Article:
Language and speech disorders don't recognize borders. They are not limited to monolingual children, or bilingual ones either. And for many - especially families raising bilingual children - they can be hard to identify or mistakenly diagnosed.
This is a rather obscure topic. And because many of you are teaching children who speak Spanish only, or who speak both English and Spanish, I thought it would be good to have someone who can talk knowledgeably about this issue.
We are so very, very fortunate today to have the first of a series of posts by Dr. Elizabeth D. Peña, professor of communication sciences and disorders at the University of Texas at Austin, and her colleague, Dr. Lisa M. Bedore, associate professor of communication sciences and disorders. Together, Dr. Peña and Dr. Bedore have been researching language disorders in bilingual children for the last 10 years in order to come up with an accurate test to assess this problem. This test would help school pathologists to determine if a bilingual student does indeed have a true speech-language disorder, or if he or she is simply in a normal stage of development for learning two languages at once.
by Dr. Elizabeth D. Peña and Dr. Lisa M. Bedore
The question of whether a child has a language impairment or delay comes up frequently with children who are learning two languages at one time. Often, parents and teachers wonder whether bilingualism can slow down language learning. Other questions concern whether a child has a language delay or disorder and whether it’s okay for children with delays to be exposed to two languages.
Can bilingualism slow down language learning?
The logic to this question is that if children spend half of their time in one language (L1) and half of their time in another language (L2) then they get less input (compared to monolinguals) in both their languages. The logical conclusion is that they may only learn half (or less) of what they need. But, this isn’t completely true. Work examining vocabulary learning in bilinguals does show that bilingual children as a group tend to know fewer words than monolingual children when tested in only one language. But, their test scores are generally within the normal range for their age. This effect is pretty consistent across studies including the work of Barbara Pearson and Ellen Bialystok. In our own work on a grant funded by the NIH, Diagnostic Markers of Language Impairment in Bilinguals, preliminary findings of a screening test given to about 1200 children also shows that bilingual children score lower in each of their two languages when compared to monolinguals.
On the other hand, bilingual children know another language. If you put their two languages together they know more total words than monolingual children of the same age. Consistent with the work of other researchers with younger children, we have found that preschool, kindergarten, and first grade Spanish-English bilinguals distribute their vocabulary knowledge across their two languages. Some of their vocabulary was duplicated in each language such as knowing mama and mommy, or water and agua. But other words bilinguals may know only in one language—logically the language they need that word for. In preschoolers for example, we’ve noticed that many of the children we work with know shape, color, and location words in English, and know familial relationships, furniture, kitchen tools, for example in Spanish. This division reflects the context in which these words are learned.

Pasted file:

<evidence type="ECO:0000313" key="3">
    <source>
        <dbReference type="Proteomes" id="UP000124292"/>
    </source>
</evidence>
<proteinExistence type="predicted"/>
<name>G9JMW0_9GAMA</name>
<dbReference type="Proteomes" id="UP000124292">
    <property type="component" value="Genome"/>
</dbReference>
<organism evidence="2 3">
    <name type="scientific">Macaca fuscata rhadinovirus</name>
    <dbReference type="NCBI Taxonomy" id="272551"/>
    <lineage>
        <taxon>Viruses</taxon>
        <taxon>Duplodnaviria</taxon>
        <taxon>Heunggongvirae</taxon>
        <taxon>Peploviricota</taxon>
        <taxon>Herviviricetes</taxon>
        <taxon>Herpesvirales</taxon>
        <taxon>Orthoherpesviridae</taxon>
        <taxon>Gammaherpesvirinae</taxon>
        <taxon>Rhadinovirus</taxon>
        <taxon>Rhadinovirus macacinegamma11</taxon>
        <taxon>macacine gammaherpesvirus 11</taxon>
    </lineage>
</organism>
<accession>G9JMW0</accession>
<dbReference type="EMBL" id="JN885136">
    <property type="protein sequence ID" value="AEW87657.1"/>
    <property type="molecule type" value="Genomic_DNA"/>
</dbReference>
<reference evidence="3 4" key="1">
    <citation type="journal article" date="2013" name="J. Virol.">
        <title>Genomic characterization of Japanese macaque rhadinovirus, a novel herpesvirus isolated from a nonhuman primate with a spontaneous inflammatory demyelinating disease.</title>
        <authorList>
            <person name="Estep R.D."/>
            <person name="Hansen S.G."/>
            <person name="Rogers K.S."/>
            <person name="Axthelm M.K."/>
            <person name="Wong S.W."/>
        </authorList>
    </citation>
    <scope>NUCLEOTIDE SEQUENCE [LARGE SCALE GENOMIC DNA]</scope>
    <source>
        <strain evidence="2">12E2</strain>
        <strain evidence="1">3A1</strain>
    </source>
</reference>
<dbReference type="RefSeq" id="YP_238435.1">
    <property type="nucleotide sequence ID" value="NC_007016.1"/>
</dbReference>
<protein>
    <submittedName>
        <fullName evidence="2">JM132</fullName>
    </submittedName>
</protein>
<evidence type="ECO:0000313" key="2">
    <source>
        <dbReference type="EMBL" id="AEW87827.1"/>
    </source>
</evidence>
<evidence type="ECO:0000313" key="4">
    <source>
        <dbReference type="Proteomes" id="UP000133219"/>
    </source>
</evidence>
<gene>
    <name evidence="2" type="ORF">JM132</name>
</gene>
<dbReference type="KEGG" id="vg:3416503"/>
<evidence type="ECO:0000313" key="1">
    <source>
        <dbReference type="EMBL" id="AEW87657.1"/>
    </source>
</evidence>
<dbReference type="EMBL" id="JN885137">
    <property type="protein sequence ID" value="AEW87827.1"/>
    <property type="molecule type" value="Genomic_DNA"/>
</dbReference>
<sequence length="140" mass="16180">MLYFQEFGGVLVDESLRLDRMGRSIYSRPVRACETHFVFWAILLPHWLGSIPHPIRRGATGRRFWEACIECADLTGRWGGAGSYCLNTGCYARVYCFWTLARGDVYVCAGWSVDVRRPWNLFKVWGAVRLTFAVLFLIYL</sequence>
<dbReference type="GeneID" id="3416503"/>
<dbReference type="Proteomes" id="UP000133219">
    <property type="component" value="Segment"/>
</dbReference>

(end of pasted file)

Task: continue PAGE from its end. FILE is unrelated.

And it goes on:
What about children with language impairment? Can they handle two languages?
The incidence of language impairment in the general monolingual English speaking population is about 7%. Children are said to have a language impairment or delay when they have special difficulties learning language and these difficulties do not have a physical or neurological cause. The research on language impairment in bilinguals is just emerging. But, given what we know about bilinguals with typical development it doesn’t seem that it would be logical to suggest that bilingualism is the cause of language impairment. Language development is not slowed down when you consider children’s total language knowledge. In addition, these children are tackling the somewhat more complex task of learning two languages. Furthermore, it does not make sense to limit bilinguals with language impairment to only one language. Children with language impairment learn both. Our emerging longitudinal work seems to indicate that bilingual children with language impairment continue to learn both languages at about the same rate as typical bilinguals, even though they perform lower than their typical peers. Furthermore, knowledge of one language can serve as the foundation for the other language.
Research with bilingual children who have language impairment seems to indicate that they will have delays in both languages—not because of bilingualism but because of their underlying difficulties that affect language learning. We know from the work on French-English bilinguals with language impairment that these children seem to show patterns of difficulty that are comparable to their monolingual language impaired peers.
Next time, we will post on characteristics of language impairment in bilinguals. To find out more about language impairment and bilingualism go to: http://2languages2worlds.wordpress.com/
UPDATE: To learn more, take a look at Part 2: Language Impairment in Bilingual Children.